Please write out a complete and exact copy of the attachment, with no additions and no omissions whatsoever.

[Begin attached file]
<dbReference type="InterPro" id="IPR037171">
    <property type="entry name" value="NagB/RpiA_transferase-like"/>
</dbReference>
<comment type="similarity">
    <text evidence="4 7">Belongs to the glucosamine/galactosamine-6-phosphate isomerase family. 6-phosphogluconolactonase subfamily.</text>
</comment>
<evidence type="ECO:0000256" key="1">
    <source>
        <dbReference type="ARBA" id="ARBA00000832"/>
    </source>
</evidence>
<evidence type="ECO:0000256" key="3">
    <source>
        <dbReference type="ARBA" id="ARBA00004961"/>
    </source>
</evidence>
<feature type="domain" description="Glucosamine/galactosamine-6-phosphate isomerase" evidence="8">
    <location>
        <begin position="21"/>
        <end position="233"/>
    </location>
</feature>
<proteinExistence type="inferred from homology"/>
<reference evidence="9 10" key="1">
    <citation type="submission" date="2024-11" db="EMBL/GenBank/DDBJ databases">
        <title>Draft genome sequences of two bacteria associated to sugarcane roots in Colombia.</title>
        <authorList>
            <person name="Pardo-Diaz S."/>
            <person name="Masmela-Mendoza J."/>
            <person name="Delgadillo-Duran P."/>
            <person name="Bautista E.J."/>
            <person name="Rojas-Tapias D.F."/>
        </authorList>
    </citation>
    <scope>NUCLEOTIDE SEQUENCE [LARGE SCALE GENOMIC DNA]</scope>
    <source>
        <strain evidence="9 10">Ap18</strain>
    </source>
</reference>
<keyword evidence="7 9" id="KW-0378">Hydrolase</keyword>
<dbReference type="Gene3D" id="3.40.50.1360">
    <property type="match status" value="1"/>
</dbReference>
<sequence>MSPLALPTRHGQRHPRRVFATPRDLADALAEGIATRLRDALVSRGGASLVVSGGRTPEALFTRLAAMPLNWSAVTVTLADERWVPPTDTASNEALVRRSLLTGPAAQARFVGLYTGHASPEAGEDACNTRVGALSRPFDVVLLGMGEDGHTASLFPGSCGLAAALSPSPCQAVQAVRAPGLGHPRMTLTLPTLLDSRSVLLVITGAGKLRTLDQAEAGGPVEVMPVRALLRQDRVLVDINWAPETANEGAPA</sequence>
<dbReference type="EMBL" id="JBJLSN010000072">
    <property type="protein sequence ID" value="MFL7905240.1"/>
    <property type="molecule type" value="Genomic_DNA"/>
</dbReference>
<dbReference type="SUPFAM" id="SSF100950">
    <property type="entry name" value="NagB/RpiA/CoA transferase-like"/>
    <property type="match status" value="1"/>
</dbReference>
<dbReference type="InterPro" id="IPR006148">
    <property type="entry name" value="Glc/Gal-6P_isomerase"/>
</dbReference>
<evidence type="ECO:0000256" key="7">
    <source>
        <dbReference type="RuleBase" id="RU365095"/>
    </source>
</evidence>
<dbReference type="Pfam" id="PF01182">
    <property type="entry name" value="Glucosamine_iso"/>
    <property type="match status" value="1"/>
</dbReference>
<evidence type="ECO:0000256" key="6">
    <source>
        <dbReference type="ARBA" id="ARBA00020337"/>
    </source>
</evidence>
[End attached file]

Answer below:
<dbReference type="InterPro" id="IPR037171">
    <property type="entry name" value="NagB/RpiA_transferase-like"/>
</dbReference>
<comment type="similarity">
    <text evidence="4 7">Belongs to the glucosamine/galactosamine-6-phosphate isomerase family. 6-phosphogluconolactonase subfamily.</text>
</comment>
<evidence type="ECO:0000256" key="1">
    <source>
        <dbReference type="ARBA" id="ARBA00000832"/>
    </source>
</evidence>
<evidence type="ECO:0000256" key="3">
    <source>
        <dbReference type="ARBA" id="ARBA00004961"/>
    </source>
</evidence>
<feature type="domain" description="Glucosamine/galactosamine-6-phosphate isomerase" evidence="8">
    <location>
        <begin position="21"/>
        <end position="233"/>
    </location>
</feature>
<proteinExistence type="inferred from homology"/>
<reference evidence="9 10" key="1">
    <citation type="submission" date="2024-11" db="EMBL/GenBank/DDBJ databases">
        <title>Draft genome sequences of two bacteria associated to sugarcane roots in Colombia.</title>
        <authorList>
            <person name="Pardo-Diaz S."/>
            <person name="Masmela-Mendoza J."/>
            <person name="Delgadillo-Duran P."/>
            <person name="Bautista E.J."/>
            <person name="Rojas-Tapias D.F."/>
        </authorList>
    </citation>
    <scope>NUCLEOTIDE SEQUENCE [LARGE SCALE GENOMIC DNA]</scope>
    <source>
        <strain evidence="9 10">Ap18</strain>
    </source>
</reference>
<keyword evidence="7 9" id="KW-0378">Hydrolase</keyword>
<dbReference type="Gene3D" id="3.40.50.1360">
    <property type="match status" value="1"/>
</dbReference>
<sequence>MSPLALPTRHGQRHPRRVFATPRDLADALAEGIATRLRDALVSRGGASLVVSGGRTPEALFTRLAAMPLNWSAVTVTLADERWVPPTDTASNEALVRRSLLTGPAAQARFVGLYTGHASPEAGEDACNTRVGALSRPFDVVLLGMGEDGHTASLFPGSCGLAAALSPSPCQAVQAVRAPGLGHPRMTLTLPTLLDSRSVLLVITGAGKLRTLDQAEAGGPVEVMPVRALLRQDRVLVDINWAPETANEGAPA</sequence>
<dbReference type="EMBL" id="JBJLSN010000072">
    <property type="protein sequence ID" value="MFL7905240.1"/>
    <property type="molecule type" value="Genomic_DNA"/>
</dbReference>
<dbReference type="SUPFAM" id="SSF100950">
    <property type="entry name" value="NagB/RpiA/CoA transferase-like"/>
    <property type="match status" value="1"/>
</dbReference>
<dbReference type="InterPro" id="IPR006148">
    <property type="entry name" value="Glc/Gal-6P_isomerase"/>
</dbReference>
<evidence type="ECO:0000256" key="7">
    <source>
        <dbReference type="RuleBase" id="RU365095"/>
    </source>
</evidence>
<dbReference type="Pfam" id="PF01182">
    <property type="entry name" value="Glucosamine_iso"/>
    <property type="match status" value="1"/>
</dbReference>
<evidence type="ECO:0000256" key="6">
    <source>
        <dbReference type="ARBA" id="ARBA00020337"/>
    </source>
</evidence>